The first of its kind in Asia, Supercomputing Asia is helmed by a stellar editorial advisory committee comprising Associate Professor Tan Tin Wee, Director of the National Supercomputing Centre Singapore ...
A team of researchers from the Cancer Science Institute of Singapore (CSI Singapore) at the National University of Singapore (NUS) has found that controlling the levels of the TIP60 protein, which is a tumour suppressor, could potentially prevent the spread of breast cancer cells...
Funded by NRF, these consortia will provide seamless platforms to engage industry, government agencies and researchers in these technologies. Two new consortia have been launched to promote research, commercialisation and training in cybersecurity and synthetic biology. The Singapore Cybersecurity Consortium (SGCSC) and the Singapore Consortium for Synthetic Biology (SINERGY) will be hosted at the National University of Singapore (NUS) and supported by the National Research Foundation (NRF) Singapore...
...Mirxes, a life science company focusing on detection kits for the early identification and management of cancer cases, was given the Most Promising Startup Award. It will receive $30,000 worth of digital consultancy services from Maxus....
Alisha Ramos, whose 3-minute research video presentation won the 1st prize at the NUS level, has been selected as one of the 16 finalists for the McDonnell International Scholars Academy 6th International Symposium.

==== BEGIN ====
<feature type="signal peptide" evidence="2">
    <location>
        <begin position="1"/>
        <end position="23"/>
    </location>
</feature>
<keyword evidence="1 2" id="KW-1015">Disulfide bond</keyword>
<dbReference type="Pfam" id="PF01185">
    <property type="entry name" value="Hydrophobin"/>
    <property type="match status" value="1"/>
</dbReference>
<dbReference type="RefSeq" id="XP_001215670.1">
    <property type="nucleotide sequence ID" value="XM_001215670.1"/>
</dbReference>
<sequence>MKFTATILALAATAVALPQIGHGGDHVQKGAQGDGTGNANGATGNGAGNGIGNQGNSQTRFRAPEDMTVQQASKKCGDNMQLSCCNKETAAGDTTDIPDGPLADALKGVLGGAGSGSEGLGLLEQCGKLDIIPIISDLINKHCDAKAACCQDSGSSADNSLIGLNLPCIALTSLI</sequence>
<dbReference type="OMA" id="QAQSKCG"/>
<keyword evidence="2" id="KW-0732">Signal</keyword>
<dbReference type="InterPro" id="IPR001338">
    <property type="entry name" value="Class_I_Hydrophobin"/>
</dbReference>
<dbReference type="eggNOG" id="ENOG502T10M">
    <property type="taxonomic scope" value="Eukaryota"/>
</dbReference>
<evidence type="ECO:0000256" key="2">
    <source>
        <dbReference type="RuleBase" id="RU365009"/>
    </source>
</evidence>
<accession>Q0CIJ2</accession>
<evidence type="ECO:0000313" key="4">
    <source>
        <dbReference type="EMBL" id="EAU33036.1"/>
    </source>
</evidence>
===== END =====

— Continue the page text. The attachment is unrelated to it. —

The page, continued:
Scientists in Singapore have found a green, efficient way to deal with the growing amount of food waste that the country produces.
They have genetically modified a type of yeast so that it can convert fats in food waste to recover half its weight in butanol - a type of alcohol that can be used as fuel or to make cosmetics and textiles - giving a second life to the over 600,000 tonnes of food waste that is incinerated in Singapore yearly.
Scientists from the National University of Singapore (NUS) have re-engineered the Chromobacterium violaceum bacterium to give it the ability to create enzymes that can recycle metals such as gold, platinum and palladium from e-waste.
Faithful chromosome segregation with bipolar spindle formation is critical for the maintenance of genomic stability. Perturbation of this process often leads to severe mitotic failure, contributing to...
Journal of Cell Biology 28 March 2016 vol. 212 no. 7, March 2016
NUS Medicine congratulates Assistant Professor Yvonne Tay, Principal Investigator, Cancer Science Institute & President’s Assistant Professor, Department of Biochemistry, on her winning a Young Scientist Award.